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On this account, such modes of viewing the Christian vocation were very frequent among the fathers of the church, and Christians of the first centuries. just men have the rank of priests,” says Irenæus; and the same father writes : “ The Jews consecrated their tenths to God; but Christians, who have attained to liberty, dedicated their all joyfully and freely to the service of God.” And Tertullian expresses himself with especial vehemence concerning this common priesthood of all Christians. He says, “ We are priests as called thereunto of God. The most High-priest, Christ, whilst he clothed us with that which is his,—for as many of us as are baptised have put on Christ,'—made us kings and priests before God and his Father.” He therefore demands of all Christians the same striving after purity of thought and life. “ We are mad,” he writes, “ if we believe that laymen are allowed that which priests are forbidden. Are we laymen not priests also ? Each man lives by his own faith, and there is no respect of persons with God, since not those who hear the law are justified before God, but those who do it. There is one God, one faith, one law of life for all.” To this also belongs what Origen writes against Celsus, to defend the Christians from the reproach of having no pictures, altars, or temples : “ Among us,” says he, “ the souls of the just are the temples from which ascend those offerings spiritual and well pleasing unto God, prayers out of a clear conscience. The statues, the offerings worthy of God, not made by men's hands, but formed by the word of God, are the virtues by which we form ourselves according to the first-born of every creature,' in whom is the prototype of all righteousness and wisdom. The most noble picture, far exalted above all creation, is in our Saviour, who was able to say of himself, the Father is in me ;' but also in each of those who imitate Him to the best of their power, is the picture of Him who hath created him, as it proceeds from looking to God with a pure heart. And, above all, Christians strive to raise in their hearts such altars and statues as should receive into them.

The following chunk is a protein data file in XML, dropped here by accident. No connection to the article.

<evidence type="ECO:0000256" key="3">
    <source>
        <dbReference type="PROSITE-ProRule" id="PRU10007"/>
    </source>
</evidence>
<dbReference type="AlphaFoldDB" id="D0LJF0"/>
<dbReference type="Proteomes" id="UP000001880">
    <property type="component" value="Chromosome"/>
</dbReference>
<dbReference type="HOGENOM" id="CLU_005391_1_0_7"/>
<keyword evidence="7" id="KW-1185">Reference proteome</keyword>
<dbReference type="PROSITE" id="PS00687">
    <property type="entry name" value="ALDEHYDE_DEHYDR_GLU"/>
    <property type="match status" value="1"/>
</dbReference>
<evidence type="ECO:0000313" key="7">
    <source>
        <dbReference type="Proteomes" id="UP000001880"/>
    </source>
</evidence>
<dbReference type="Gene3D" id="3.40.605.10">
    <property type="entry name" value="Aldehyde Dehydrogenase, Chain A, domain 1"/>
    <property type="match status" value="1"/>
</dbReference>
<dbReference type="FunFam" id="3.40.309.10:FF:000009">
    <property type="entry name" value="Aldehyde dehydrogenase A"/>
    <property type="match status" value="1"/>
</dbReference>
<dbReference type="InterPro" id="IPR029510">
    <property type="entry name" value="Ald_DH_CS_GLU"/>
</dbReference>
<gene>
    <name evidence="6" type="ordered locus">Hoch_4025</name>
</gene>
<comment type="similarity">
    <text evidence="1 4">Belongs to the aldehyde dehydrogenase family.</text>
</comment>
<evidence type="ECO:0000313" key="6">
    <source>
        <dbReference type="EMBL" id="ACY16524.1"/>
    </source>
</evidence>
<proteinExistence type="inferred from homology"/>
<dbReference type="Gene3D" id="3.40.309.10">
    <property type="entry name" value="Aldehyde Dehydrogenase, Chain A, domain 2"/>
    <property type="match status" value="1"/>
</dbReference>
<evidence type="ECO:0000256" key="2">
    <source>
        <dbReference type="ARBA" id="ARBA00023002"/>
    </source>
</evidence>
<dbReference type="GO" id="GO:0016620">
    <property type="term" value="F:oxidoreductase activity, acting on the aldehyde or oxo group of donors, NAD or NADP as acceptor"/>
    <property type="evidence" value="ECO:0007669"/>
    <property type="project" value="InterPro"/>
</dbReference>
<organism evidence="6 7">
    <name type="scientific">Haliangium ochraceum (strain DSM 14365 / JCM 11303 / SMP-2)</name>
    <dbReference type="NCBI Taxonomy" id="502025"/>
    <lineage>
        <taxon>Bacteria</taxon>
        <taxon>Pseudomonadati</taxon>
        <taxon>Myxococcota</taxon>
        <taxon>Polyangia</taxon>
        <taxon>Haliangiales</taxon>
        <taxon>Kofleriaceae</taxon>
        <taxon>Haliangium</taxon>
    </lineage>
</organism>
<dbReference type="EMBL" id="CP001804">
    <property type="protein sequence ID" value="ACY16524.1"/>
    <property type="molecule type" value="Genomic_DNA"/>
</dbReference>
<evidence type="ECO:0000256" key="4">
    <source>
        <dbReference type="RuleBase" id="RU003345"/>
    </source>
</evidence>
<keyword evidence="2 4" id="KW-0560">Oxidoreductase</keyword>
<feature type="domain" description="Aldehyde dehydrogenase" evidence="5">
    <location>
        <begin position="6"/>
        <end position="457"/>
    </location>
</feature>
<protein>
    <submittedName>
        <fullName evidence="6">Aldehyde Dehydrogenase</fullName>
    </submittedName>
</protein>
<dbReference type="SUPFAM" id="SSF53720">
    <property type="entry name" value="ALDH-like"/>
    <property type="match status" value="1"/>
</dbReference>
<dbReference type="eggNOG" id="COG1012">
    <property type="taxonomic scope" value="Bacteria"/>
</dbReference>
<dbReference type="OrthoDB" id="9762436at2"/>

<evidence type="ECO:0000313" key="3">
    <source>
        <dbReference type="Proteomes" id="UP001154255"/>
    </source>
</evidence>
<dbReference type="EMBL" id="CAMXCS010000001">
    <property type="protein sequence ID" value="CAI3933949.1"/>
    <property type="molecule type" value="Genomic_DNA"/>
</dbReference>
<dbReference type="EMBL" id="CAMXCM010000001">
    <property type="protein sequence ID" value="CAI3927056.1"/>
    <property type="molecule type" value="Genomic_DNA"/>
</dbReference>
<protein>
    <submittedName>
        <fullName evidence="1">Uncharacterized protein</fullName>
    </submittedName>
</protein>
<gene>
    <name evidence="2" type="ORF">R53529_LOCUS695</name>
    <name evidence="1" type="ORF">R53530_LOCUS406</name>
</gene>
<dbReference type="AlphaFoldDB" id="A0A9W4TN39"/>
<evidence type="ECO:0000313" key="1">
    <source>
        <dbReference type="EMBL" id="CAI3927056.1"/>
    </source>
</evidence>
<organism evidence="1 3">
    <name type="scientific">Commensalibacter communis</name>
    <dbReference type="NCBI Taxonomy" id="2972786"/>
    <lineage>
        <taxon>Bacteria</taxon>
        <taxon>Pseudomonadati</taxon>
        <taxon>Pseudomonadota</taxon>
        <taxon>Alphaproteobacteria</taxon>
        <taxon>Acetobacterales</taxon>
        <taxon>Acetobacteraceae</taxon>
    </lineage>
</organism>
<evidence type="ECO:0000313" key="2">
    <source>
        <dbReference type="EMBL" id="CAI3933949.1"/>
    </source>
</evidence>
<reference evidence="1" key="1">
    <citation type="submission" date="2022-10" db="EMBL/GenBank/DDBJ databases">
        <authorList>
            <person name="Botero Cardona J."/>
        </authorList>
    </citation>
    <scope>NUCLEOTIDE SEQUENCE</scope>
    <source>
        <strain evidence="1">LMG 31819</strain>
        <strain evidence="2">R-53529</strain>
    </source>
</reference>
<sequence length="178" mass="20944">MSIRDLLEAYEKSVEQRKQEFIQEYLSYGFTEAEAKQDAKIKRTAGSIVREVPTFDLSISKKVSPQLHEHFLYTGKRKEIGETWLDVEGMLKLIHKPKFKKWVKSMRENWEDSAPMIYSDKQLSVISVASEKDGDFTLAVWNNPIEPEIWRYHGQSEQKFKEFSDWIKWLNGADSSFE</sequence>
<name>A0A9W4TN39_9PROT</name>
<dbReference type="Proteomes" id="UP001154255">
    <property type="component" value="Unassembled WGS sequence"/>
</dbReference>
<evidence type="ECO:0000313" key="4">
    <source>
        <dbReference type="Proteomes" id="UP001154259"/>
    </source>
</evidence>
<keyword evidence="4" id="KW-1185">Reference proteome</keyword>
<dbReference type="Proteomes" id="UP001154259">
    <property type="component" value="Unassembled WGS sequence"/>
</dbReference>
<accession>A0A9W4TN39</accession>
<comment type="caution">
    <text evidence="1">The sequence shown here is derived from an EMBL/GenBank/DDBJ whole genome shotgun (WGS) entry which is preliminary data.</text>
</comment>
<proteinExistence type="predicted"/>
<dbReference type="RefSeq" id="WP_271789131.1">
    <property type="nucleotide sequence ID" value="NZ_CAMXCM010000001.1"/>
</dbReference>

selves the Spirit of God, who unites himself with those that are akin to him, in contradistinction to those lifeless and soulless ones into which idols are banished. This the Holy Scriptures shew us, when God promises to the just, ' I will walk among you, and I will be your God, and

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shall be my people ;' and our Saviour shews it also, when he says, 'He that loveth me will keep my commandments, and my Father will love him, and we will come to him, and make our abode with him.'